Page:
Abstract

Technip-Coflexip has recently developed a technical solution to allow the reeling of a pipe-in-pipe bulkhead. The reeling of bulkheads compared to welding bulkheads into the pipe-inpipe offshore will save a significant amount of offshore time. The design is presented, fabrication procedures are discussed and the results of optimization work by Finite Element analysis utilizing ABAQUS£ are included. Results from fullscale reeling trials of bulkheads on the CSO Apache reelship are also presented, proving the feasibility of this design reelable steel bulkhead design.

Introduction

Steel bulkheads can be included within pipe-in-pipe systems primarily to allow load transfers between the outer and inner pipes during installation and in-service. In addition, the use of pipe-in-pipe in deepwater necessitates an effective repair strategy in the event of a wet or propagating buckle. As bulkheads combine the functions of a buckle arrestor and a waterstop, their installation at regular intervals along the pipeline would allow the replacement of any defective section between bulkheads (Reference 1).

Reel-lay provides clients with a cost effective installation method and high quality installed pipeline. The inclusion of bulkheads during the onshore fabrication procedure of a pipein-pipe system requires a conventional bulkhead design to be further developed in order to achieve a fast assembly and remove the need for half shells. The design, construction and testing of a pipe-in-pipe including an innovative modular bulkhead based on a combination of threaded parts is therefore described. The assessment of the bulkhead behavior during the reeling process and under various loading conditions was carried out by Finite Element Analysis. This theoretical work was validated by a full-scale prototype test performed on the CSO Apache reel-lay vessel and the results are presented hereinafter.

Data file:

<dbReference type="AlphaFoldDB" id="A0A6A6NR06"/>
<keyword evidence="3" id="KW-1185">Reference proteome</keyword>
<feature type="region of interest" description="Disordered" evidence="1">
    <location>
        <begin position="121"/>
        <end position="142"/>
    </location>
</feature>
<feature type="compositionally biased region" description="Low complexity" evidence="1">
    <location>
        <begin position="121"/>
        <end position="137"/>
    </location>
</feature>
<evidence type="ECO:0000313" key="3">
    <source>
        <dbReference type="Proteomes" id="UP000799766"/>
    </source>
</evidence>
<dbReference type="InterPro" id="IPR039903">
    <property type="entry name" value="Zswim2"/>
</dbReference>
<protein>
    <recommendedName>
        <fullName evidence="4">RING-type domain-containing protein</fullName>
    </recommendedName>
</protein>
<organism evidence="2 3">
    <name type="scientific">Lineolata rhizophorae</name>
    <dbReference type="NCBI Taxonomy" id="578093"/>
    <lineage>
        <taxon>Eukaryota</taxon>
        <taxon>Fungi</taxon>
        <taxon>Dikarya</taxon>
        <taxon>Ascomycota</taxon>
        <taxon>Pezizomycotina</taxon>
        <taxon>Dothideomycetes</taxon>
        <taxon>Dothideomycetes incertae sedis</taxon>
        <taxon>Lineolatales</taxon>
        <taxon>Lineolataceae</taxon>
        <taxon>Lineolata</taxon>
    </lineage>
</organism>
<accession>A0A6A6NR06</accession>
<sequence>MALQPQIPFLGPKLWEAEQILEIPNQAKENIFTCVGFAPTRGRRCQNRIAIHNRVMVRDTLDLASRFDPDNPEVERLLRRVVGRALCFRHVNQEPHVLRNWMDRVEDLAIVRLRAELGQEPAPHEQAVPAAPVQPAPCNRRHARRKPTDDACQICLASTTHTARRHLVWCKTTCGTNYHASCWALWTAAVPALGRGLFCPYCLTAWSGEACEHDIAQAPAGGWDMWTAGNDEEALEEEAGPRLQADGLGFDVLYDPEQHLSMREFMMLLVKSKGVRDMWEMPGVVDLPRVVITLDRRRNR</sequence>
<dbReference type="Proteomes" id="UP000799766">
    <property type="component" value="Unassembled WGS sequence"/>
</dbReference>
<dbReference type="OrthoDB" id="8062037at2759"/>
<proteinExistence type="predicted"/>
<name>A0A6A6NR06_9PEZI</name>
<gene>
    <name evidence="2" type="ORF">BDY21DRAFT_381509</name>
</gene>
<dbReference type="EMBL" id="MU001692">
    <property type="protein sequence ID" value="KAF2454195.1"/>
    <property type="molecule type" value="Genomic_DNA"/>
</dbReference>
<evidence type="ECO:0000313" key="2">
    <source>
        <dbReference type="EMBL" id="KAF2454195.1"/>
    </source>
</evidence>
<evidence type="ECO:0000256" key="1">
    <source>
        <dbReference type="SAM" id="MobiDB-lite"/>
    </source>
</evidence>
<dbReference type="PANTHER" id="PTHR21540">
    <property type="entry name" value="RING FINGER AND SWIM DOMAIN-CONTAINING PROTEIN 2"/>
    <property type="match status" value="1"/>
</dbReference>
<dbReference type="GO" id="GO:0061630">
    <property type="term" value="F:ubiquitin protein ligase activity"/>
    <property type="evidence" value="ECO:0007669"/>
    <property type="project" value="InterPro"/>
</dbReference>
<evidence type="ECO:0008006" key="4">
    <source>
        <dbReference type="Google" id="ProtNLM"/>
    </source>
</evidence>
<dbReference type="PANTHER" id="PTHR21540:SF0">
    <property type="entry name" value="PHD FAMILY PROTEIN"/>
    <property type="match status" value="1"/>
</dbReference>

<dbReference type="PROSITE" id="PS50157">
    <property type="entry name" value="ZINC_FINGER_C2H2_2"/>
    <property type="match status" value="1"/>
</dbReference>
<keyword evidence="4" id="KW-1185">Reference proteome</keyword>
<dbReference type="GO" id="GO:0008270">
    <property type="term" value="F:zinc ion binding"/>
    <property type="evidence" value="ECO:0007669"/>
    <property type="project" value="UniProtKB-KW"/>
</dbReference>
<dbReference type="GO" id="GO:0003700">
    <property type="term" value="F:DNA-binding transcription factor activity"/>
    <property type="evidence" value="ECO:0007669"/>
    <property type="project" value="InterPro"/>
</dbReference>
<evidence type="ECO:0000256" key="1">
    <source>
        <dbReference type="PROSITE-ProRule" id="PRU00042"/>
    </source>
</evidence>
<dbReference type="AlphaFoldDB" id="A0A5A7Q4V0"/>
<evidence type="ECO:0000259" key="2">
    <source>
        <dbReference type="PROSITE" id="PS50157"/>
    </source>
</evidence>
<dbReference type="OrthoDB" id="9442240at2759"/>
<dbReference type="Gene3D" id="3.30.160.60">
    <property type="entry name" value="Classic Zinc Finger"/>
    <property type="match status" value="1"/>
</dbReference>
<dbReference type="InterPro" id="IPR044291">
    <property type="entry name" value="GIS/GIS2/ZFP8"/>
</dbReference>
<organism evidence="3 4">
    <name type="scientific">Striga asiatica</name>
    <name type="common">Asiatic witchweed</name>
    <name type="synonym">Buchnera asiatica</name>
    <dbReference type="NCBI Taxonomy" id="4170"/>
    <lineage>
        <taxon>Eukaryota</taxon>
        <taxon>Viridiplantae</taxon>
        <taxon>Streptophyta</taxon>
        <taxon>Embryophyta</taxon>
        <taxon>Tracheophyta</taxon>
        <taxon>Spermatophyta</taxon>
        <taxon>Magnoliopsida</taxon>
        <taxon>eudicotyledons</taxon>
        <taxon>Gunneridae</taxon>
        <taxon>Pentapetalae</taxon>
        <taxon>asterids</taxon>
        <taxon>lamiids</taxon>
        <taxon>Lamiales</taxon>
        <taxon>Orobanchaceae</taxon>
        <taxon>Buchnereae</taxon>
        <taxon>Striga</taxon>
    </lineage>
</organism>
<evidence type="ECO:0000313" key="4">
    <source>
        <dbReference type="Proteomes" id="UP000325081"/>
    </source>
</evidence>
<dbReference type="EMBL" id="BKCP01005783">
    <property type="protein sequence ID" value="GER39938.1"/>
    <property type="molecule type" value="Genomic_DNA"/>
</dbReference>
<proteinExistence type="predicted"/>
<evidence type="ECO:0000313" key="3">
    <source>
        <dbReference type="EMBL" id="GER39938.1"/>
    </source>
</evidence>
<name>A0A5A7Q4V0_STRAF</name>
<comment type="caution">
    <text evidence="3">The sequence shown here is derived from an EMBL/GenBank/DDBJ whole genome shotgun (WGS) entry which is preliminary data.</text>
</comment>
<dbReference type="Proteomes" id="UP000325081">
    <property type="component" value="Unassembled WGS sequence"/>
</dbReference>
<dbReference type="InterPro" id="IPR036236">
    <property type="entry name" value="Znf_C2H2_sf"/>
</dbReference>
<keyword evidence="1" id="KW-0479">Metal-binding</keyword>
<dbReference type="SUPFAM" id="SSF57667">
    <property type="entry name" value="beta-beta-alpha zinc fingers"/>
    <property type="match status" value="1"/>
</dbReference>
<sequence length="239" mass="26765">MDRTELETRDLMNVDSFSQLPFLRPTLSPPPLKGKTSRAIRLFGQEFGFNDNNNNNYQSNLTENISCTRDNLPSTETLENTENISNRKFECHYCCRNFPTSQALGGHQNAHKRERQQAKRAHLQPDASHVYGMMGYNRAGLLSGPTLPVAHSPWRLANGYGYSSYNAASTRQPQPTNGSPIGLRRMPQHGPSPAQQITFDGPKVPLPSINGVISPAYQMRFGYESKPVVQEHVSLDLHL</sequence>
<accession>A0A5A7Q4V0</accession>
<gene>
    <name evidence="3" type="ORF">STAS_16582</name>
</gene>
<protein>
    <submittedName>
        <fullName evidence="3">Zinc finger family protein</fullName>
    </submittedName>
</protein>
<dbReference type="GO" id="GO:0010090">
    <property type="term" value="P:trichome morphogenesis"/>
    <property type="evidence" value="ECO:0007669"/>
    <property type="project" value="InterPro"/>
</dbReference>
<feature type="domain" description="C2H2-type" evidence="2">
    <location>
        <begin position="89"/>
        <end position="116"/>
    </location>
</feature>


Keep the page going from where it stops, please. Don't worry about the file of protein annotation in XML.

Innovative Design

For the reel lay method individual stalks of pipe-in-pipe up to approximately 5000ft in length are prefabricated on the designated spoolbase prior to vessel arrival. The flowline and carrier pipes are fabricated separately before the flowline systematically inserted into the carrier while spacers and insulation are applied (Reference 2). On arrival of the pipelay vessel the first stalk is spooled onto the reel preceded by a lead string. Each subsequent stalk is connected to the previous by two tie-in welds. First the flowline ends are brought together and welded. Then the carrier pipe of the trailing stalk is slid over the flowline to close the gap for the second weld.

Bulkhead spacing will be dependent on the project requirements. Stalk lengths can be modified to allow the insertion of bulkheads in the pipe-in-pipe assembly during tie in operations. The inclusion of a classical one piece forged mid-line bulkhead in such a fabrication procedure will require the use of half shells. Figure 3 describes a step-by-step assembly of a forged bulkhead at the tie-in station.

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